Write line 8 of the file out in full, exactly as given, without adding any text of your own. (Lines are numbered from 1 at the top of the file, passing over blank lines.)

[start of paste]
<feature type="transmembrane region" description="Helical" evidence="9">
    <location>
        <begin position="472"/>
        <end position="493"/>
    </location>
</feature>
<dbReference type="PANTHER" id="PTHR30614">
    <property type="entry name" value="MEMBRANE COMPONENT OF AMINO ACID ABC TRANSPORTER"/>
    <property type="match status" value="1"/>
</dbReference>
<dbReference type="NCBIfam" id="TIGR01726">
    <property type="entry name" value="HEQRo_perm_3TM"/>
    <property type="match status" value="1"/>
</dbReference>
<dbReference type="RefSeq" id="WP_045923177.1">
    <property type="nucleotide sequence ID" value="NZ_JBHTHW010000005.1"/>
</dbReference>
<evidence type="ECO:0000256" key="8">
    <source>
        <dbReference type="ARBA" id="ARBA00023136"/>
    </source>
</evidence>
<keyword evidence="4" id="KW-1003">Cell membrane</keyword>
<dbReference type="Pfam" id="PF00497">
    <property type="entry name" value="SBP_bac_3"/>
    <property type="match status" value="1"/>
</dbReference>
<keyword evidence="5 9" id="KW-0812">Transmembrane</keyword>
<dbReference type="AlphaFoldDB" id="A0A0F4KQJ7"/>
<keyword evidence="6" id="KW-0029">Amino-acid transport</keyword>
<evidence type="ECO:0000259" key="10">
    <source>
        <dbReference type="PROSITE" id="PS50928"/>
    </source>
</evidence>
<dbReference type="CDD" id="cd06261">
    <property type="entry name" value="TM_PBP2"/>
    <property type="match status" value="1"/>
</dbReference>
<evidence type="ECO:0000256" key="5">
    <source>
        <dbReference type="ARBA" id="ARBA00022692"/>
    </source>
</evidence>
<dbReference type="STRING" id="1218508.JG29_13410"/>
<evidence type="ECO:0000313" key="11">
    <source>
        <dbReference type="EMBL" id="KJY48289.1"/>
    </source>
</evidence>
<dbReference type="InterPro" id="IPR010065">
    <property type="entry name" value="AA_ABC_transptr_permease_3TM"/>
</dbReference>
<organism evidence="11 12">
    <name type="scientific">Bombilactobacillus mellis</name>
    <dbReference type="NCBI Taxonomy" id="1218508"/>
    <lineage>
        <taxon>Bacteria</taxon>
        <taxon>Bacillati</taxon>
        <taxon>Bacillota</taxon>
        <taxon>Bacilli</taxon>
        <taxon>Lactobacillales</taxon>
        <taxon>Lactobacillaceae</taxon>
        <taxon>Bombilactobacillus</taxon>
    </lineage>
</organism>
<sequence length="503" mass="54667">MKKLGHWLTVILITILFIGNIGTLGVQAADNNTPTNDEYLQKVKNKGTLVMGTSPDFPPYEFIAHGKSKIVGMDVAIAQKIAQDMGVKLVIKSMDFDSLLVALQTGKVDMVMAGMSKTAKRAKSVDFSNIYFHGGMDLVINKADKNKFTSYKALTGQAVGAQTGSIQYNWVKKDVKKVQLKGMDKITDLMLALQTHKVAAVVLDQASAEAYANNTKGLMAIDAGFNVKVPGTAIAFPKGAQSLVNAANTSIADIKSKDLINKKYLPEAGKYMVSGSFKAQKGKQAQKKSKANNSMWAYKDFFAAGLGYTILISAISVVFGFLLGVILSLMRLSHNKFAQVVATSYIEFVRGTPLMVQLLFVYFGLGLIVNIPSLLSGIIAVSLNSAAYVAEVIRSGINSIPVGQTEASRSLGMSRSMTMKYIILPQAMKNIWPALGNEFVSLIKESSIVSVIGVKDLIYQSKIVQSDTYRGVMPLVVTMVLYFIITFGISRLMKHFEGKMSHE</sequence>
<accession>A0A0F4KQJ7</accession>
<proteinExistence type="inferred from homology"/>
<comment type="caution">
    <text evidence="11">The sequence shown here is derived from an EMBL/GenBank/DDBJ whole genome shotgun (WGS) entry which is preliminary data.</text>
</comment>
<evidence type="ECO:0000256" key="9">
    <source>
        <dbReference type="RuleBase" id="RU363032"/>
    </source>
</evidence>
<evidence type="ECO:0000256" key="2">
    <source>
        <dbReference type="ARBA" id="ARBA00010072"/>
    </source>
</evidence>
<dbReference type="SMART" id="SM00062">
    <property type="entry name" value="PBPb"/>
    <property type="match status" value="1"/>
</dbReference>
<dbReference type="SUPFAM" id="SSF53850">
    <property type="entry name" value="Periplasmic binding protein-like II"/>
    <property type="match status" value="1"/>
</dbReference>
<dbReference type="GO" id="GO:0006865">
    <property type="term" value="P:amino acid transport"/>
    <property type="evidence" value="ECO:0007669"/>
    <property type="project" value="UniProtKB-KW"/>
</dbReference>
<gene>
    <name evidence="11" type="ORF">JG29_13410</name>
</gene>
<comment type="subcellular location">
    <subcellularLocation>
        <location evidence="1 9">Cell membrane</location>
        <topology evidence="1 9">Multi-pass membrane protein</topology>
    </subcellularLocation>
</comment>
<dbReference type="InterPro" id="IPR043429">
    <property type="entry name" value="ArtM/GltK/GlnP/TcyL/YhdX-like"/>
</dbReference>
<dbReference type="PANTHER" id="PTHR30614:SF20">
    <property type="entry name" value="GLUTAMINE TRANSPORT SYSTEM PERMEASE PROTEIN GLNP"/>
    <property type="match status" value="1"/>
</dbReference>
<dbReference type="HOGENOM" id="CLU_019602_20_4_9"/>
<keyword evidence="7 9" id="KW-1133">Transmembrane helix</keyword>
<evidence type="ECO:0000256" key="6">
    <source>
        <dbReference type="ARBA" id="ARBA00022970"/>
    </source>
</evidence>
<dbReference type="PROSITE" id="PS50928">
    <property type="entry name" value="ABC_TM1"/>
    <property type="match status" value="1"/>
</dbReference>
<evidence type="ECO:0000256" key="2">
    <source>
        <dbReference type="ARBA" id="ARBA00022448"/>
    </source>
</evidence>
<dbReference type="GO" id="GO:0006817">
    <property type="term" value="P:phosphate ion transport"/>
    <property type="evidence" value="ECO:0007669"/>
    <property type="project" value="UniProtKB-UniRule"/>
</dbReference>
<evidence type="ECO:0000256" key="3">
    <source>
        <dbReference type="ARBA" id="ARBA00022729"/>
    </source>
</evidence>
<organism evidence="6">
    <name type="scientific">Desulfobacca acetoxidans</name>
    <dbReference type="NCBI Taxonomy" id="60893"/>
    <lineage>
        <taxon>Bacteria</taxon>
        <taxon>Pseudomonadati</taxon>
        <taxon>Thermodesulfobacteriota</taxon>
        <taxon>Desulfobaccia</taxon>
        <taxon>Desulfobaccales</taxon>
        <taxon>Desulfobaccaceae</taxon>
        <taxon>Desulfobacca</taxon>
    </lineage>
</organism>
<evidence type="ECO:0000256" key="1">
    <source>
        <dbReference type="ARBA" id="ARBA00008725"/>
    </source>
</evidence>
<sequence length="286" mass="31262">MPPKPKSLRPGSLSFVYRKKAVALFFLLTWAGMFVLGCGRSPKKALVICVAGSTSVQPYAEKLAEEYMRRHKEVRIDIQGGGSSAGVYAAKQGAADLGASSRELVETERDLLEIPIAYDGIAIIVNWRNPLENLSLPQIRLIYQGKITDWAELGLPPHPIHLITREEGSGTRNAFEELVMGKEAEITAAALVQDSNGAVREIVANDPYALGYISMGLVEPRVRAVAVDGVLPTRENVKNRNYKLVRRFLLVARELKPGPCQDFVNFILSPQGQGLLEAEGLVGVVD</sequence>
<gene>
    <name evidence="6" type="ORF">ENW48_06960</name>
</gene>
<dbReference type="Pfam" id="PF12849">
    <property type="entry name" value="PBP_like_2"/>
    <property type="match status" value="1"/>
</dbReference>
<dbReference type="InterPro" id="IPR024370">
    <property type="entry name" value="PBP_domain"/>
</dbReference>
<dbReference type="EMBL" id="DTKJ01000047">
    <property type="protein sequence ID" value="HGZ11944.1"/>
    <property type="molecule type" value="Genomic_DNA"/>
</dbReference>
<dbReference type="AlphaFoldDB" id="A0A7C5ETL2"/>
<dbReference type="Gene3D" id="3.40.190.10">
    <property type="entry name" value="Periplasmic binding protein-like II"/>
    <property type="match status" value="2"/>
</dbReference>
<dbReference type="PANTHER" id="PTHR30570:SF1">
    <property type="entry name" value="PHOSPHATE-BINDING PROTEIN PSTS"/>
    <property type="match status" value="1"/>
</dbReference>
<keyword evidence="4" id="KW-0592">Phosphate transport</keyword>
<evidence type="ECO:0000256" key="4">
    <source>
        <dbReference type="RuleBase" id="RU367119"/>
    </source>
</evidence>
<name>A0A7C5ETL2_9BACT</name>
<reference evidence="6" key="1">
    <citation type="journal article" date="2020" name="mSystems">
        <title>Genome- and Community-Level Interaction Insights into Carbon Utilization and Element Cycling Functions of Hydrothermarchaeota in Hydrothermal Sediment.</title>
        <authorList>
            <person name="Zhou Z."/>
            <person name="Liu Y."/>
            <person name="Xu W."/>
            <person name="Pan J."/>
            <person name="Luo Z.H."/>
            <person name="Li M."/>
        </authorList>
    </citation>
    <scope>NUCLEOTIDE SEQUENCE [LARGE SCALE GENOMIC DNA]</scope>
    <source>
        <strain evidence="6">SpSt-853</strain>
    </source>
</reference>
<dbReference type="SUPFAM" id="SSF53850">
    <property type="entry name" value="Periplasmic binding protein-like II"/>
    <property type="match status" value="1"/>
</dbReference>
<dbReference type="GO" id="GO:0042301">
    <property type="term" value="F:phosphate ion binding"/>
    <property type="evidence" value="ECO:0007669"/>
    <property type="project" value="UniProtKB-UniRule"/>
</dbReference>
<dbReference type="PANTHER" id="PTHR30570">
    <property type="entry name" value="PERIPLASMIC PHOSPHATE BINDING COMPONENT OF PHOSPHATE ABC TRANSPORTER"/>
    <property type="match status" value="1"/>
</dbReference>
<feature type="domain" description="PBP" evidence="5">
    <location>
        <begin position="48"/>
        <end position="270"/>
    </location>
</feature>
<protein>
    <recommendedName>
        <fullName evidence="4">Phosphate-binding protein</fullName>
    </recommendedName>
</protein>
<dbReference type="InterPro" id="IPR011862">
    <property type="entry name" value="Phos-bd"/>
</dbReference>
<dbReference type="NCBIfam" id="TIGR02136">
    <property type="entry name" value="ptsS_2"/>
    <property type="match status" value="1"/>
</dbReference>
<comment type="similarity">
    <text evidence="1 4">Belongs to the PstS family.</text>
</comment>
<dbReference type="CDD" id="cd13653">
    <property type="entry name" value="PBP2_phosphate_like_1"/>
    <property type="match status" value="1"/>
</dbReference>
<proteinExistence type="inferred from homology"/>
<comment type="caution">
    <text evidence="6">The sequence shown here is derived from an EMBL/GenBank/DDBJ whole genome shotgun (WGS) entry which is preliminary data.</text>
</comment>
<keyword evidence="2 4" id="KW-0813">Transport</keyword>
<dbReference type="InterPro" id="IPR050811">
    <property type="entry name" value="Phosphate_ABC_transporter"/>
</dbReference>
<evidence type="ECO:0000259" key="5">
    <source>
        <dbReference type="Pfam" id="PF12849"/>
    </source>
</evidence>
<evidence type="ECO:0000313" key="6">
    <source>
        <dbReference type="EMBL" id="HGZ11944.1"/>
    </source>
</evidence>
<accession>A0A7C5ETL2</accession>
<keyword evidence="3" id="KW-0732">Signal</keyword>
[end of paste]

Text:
    <property type="entry name" value="MEMBRANE COMPONENT OF AMINO ACID ABC TRANSPORTER"/>